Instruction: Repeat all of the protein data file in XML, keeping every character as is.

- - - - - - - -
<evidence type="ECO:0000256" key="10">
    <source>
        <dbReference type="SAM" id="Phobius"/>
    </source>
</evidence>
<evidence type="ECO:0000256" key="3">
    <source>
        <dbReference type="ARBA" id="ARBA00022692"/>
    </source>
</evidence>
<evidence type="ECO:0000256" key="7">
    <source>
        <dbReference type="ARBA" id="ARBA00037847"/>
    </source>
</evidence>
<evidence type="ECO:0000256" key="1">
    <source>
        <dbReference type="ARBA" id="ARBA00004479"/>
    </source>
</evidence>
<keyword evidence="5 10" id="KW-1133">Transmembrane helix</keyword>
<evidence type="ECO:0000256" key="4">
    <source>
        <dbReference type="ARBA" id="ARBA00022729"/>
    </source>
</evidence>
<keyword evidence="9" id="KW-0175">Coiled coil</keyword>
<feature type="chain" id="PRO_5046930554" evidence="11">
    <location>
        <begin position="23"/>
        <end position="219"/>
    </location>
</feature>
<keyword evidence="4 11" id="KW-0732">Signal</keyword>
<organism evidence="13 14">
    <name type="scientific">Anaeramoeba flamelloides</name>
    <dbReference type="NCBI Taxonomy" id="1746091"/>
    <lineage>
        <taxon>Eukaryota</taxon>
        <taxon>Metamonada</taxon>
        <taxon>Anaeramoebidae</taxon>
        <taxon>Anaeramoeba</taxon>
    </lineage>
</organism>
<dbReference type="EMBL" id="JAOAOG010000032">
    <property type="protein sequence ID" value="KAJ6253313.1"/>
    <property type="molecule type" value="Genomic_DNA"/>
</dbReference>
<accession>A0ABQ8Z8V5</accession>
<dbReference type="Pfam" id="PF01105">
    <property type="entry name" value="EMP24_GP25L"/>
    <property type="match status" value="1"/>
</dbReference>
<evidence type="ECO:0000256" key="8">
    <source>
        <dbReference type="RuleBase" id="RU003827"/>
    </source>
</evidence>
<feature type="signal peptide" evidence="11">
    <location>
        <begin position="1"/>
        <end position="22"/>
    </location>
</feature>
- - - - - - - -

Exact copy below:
<evidence type="ECO:0000256" key="10">
    <source>
        <dbReference type="SAM" id="Phobius"/>
    </source>
</evidence>
<evidence type="ECO:0000256" key="3">
    <source>
        <dbReference type="ARBA" id="ARBA00022692"/>
    </source>
</evidence>
<evidence type="ECO:0000256" key="7">
    <source>
        <dbReference type="ARBA" id="ARBA00037847"/>
    </source>
</evidence>
<evidence type="ECO:0000256" key="1">
    <source>
        <dbReference type="ARBA" id="ARBA00004479"/>
    </source>
</evidence>
<keyword evidence="5 10" id="KW-1133">Transmembrane helix</keyword>
<evidence type="ECO:0000256" key="4">
    <source>
        <dbReference type="ARBA" id="ARBA00022729"/>
    </source>
</evidence>
<keyword evidence="9" id="KW-0175">Coiled coil</keyword>
<feature type="chain" id="PRO_5046930554" evidence="11">
    <location>
        <begin position="23"/>
        <end position="219"/>
    </location>
</feature>
<keyword evidence="4 11" id="KW-0732">Signal</keyword>
<organism evidence="13 14">
    <name type="scientific">Anaeramoeba flamelloides</name>
    <dbReference type="NCBI Taxonomy" id="1746091"/>
    <lineage>
        <taxon>Eukaryota</taxon>
        <taxon>Metamonada</taxon>
        <taxon>Anaeramoebidae</taxon>
        <taxon>Anaeramoeba</taxon>
    </lineage>
</organism>
<dbReference type="EMBL" id="JAOAOG010000032">
    <property type="protein sequence ID" value="KAJ6253313.1"/>
    <property type="molecule type" value="Genomic_DNA"/>
</dbReference>
<accession>A0ABQ8Z8V5</accession>
<dbReference type="Pfam" id="PF01105">
    <property type="entry name" value="EMP24_GP25L"/>
    <property type="match status" value="1"/>
</dbReference>
<evidence type="ECO:0000256" key="8">
    <source>
        <dbReference type="RuleBase" id="RU003827"/>
    </source>
</evidence>
<feature type="signal peptide" evidence="11">
    <location>
        <begin position="1"/>
        <end position="22"/>
    </location>
</feature>